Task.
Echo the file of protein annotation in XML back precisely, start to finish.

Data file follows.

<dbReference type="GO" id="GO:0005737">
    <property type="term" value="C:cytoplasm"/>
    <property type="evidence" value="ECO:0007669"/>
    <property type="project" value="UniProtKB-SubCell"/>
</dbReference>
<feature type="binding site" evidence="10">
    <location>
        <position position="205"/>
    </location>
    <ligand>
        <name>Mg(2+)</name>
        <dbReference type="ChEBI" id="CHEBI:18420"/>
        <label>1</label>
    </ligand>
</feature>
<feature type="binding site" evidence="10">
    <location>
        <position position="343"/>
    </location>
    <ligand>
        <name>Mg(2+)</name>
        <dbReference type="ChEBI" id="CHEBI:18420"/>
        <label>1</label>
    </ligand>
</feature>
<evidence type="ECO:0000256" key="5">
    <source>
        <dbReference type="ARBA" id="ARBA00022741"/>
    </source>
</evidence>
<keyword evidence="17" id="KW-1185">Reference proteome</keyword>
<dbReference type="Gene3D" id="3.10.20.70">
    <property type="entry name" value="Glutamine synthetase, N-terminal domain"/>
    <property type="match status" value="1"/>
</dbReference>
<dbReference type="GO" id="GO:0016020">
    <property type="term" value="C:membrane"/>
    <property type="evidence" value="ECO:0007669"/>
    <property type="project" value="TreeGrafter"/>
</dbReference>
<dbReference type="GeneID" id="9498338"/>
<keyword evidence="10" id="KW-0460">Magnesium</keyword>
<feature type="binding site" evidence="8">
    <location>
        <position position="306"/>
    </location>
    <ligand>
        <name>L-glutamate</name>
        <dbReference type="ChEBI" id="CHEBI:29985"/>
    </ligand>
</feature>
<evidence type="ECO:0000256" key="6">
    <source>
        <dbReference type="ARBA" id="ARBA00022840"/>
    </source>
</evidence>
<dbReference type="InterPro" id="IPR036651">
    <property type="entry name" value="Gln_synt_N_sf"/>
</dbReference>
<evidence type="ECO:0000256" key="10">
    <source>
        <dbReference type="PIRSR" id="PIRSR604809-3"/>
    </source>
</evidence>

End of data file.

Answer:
<dbReference type="GO" id="GO:0005737">
    <property type="term" value="C:cytoplasm"/>
    <property type="evidence" value="ECO:0007669"/>
    <property type="project" value="UniProtKB-SubCell"/>
</dbReference>
<feature type="binding site" evidence="10">
    <location>
        <position position="205"/>
    </location>
    <ligand>
        <name>Mg(2+)</name>
        <dbReference type="ChEBI" id="CHEBI:18420"/>
        <label>1</label>
    </ligand>
</feature>
<feature type="binding site" evidence="10">
    <location>
        <position position="343"/>
    </location>
    <ligand>
        <name>Mg(2+)</name>
        <dbReference type="ChEBI" id="CHEBI:18420"/>
        <label>1</label>
    </ligand>
</feature>
<evidence type="ECO:0000256" key="5">
    <source>
        <dbReference type="ARBA" id="ARBA00022741"/>
    </source>
</evidence>
<keyword evidence="17" id="KW-1185">Reference proteome</keyword>
<dbReference type="Gene3D" id="3.10.20.70">
    <property type="entry name" value="Glutamine synthetase, N-terminal domain"/>
    <property type="match status" value="1"/>
</dbReference>
<dbReference type="GO" id="GO:0016020">
    <property type="term" value="C:membrane"/>
    <property type="evidence" value="ECO:0007669"/>
    <property type="project" value="TreeGrafter"/>
</dbReference>
<dbReference type="GeneID" id="9498338"/>
<keyword evidence="10" id="KW-0460">Magnesium</keyword>
<feature type="binding site" evidence="8">
    <location>
        <position position="306"/>
    </location>
    <ligand>
        <name>L-glutamate</name>
        <dbReference type="ChEBI" id="CHEBI:29985"/>
    </ligand>
</feature>
<evidence type="ECO:0000256" key="6">
    <source>
        <dbReference type="ARBA" id="ARBA00022840"/>
    </source>
</evidence>
<dbReference type="InterPro" id="IPR036651">
    <property type="entry name" value="Gln_synt_N_sf"/>
</dbReference>
<evidence type="ECO:0000256" key="10">
    <source>
        <dbReference type="PIRSR" id="PIRSR604809-3"/>
    </source>
</evidence>